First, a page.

#ReutersFacts: Thomson Reuters follows editorial safeguards
At Thomson Reuters, journalists have been encouraged to create “buzz” by promoting stories on social media, but what happened on January 26 can’t be what management had in mind.
That was the day Reuters became a hashtag – and a punchline – on Twitter, the result of inept handling of a story that needed a major overhaul. As has happened before, editorial safeguards that have been in place for decades were disregarded, with disastrous results.
The original story, headlined “Florida’s Rubio a star, but an unlikely VP pick” went out at 6 a.m. EST Thursday morning. The basic thrust was that whoever becomes the Republican presidential nominee probably wouldn’t pick freshman U.S. Senator Marco Rubio, in part because of his personal financial problems. It was written by Miami Bureau Chief David Adams and edited by Washington Editor-at-Large David Lindsey.
A corrected version was edited around 9 a.m., noting two errors, but not putting them in context and explaining what exactly was being corrected, as is Reuters’ long-standing practice. The editor’s note read:
(Corrects to say he failed to pay principal 2008 home payments; changes 2nd mortgage to home equity line of credit.)
Unfortunately, those weren’t the only mistakes in the story, and Rubio’s staff and conservative bloggers noticed, as detailed on The Atlantic Wire:
The mistakes themselves are pretty serious, including but not limited to Reuters reporter David Adams falsely reporting that Rubio missed payments on his house and that he voted against the confirmation of Sonya Sotomayor, an act that would've been impossible since … Rubio wasn't even in the Senate when Sotomayor had her hearing. Reuters details a laundry list of changes to the original copy at the bottom of the piece but stops short of using the word "correction" for any of them.
A subsequent correction came clean in its editor’s note:
(Removes words "and at times has had difficulty paying his mortgage," paragraph 7; removes "he did not make payments on a $100,000-plus student loan" and instead states "he did not pay down the balance of a $100,000-plus student loan," paragraph 10; removes "he was caught up in an Internal Revenue Service Investigation" and instead states "his name surfaced in an Internal Revenue Service investigation," paragraph 12; removes "voted against Sonia Sotomayor, Obama's Supreme Court nominee" and instead states "opposed President Barack Obama's Supreme Court nomination of Sonia Sotomayor," paragraph 41; removes "voted against Obama's healthcare overhaul" and instead states "opposed Obama's healthcare overhaul," paragraph 41)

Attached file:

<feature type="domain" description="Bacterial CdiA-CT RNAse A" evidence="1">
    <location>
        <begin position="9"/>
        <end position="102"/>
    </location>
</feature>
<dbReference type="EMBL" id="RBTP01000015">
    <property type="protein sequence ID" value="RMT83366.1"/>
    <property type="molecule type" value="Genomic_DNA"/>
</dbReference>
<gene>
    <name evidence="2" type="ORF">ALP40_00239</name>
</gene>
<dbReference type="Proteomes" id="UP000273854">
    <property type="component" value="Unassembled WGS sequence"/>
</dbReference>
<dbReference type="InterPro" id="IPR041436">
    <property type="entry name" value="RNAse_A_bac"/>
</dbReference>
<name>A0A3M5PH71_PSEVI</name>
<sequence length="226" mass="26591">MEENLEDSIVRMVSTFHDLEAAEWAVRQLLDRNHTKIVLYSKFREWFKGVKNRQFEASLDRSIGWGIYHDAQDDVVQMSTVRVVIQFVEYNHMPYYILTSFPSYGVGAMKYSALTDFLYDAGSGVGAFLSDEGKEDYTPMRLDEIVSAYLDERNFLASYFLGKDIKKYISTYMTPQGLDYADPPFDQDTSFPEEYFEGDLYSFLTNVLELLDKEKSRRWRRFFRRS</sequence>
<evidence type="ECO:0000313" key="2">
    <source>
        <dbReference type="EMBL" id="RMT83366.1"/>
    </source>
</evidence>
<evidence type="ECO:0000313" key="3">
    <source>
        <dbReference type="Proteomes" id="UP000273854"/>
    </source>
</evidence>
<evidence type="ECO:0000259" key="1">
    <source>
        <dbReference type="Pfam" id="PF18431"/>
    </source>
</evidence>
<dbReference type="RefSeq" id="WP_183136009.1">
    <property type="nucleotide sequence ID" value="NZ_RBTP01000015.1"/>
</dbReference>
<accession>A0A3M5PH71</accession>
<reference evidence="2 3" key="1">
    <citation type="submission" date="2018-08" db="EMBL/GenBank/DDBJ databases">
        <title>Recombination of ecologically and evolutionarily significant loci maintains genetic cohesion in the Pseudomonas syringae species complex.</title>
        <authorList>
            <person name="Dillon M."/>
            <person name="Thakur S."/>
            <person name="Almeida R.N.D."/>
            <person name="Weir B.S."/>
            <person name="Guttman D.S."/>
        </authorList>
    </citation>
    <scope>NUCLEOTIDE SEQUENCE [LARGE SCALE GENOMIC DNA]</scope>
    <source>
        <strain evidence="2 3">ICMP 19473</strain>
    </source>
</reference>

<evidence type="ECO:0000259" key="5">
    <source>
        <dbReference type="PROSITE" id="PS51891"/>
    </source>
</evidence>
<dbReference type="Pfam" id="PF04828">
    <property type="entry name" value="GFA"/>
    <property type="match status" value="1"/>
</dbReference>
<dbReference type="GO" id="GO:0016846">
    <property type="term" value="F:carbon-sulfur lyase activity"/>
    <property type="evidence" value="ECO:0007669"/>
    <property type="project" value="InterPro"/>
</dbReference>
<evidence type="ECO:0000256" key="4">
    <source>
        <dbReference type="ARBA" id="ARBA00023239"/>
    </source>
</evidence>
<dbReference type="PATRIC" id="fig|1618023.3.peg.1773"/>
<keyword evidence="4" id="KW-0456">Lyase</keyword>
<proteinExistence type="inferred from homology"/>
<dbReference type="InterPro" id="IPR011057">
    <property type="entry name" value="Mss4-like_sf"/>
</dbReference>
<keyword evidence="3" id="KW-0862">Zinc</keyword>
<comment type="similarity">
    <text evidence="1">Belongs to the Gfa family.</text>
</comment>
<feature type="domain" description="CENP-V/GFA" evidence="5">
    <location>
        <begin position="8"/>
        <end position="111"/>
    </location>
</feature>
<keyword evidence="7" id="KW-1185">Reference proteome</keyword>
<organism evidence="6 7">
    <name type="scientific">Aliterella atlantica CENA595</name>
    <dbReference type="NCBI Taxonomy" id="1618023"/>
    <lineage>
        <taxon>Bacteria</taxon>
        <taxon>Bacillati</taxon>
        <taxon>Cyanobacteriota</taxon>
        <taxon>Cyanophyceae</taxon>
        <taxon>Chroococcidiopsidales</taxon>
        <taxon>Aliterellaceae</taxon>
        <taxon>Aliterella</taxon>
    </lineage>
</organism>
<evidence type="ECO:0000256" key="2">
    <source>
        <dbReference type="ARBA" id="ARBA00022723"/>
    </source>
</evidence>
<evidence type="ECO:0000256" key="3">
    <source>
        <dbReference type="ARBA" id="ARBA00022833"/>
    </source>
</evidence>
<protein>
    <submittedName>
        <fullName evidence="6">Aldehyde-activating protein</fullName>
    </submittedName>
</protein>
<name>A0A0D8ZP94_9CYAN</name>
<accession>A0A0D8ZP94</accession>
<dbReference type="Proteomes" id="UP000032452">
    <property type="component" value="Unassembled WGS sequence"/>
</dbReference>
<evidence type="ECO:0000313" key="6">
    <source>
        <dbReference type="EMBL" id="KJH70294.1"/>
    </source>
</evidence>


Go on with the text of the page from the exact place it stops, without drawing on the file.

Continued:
Such a long editor’s note, with such substantial corrections, is extremely rare at Reuters. It is significant that staff raised questions about the story before it ran, and then about the first inadequate correction, but were apparently disregarded.
UNWELCOME NOTORIETY ON TWITTER
And this is where Twitter comes in. Soon after the blogs lit up with this tale, a new hashtag was born: #ReutersFacts. (Hashtags are a way to follow a specific subject in the world of microblogging.) The #ReutersFacts Twitter feed offers such palpable falsehoods as “Marco Rubio started the Spanish Inquisition” and “Marco Rubio is the starting point guard for the Minnesota Timberwolves.” So now the Reuters brand, which used to stand for scrupulous accuracy – and full corrections when needed – has become the exact opposite in this cheeky online forum.
All of this has a sickening familiarity. A similar erroneous story, suggesting but not sufficiently demonstrating that billionaire financier George Soros was funding the Occupy Wall Street movement, was rushed onto the wire on October 13. Written, edited and transmitted by managers, the story was based on a flawed premise and probably should have been withdrawn. It wasn’t, and no full correction ever moved to explain what had gone wrong. Veteran staff raised objections that could have saved embarrassment and erosion of the Reuters brand, but they were ignored.
It’s tempting to just try to get past this mess, and hope against hope that it doesn’t happen again. But for all Guild journalists, and for our managers – including some of our newest -- the lesson is that there are checks and balances at this great company, and they are in place to protect us and the company’s reputation for integrity. The fact that the Rubio story was finally corrected is a start in shoring up that reputation. However, this is the second time in a few months that a big story has been hustled out into the world without sufficient review. The Guild stands ready to help in repairing this damage. That is something our members know well how to do.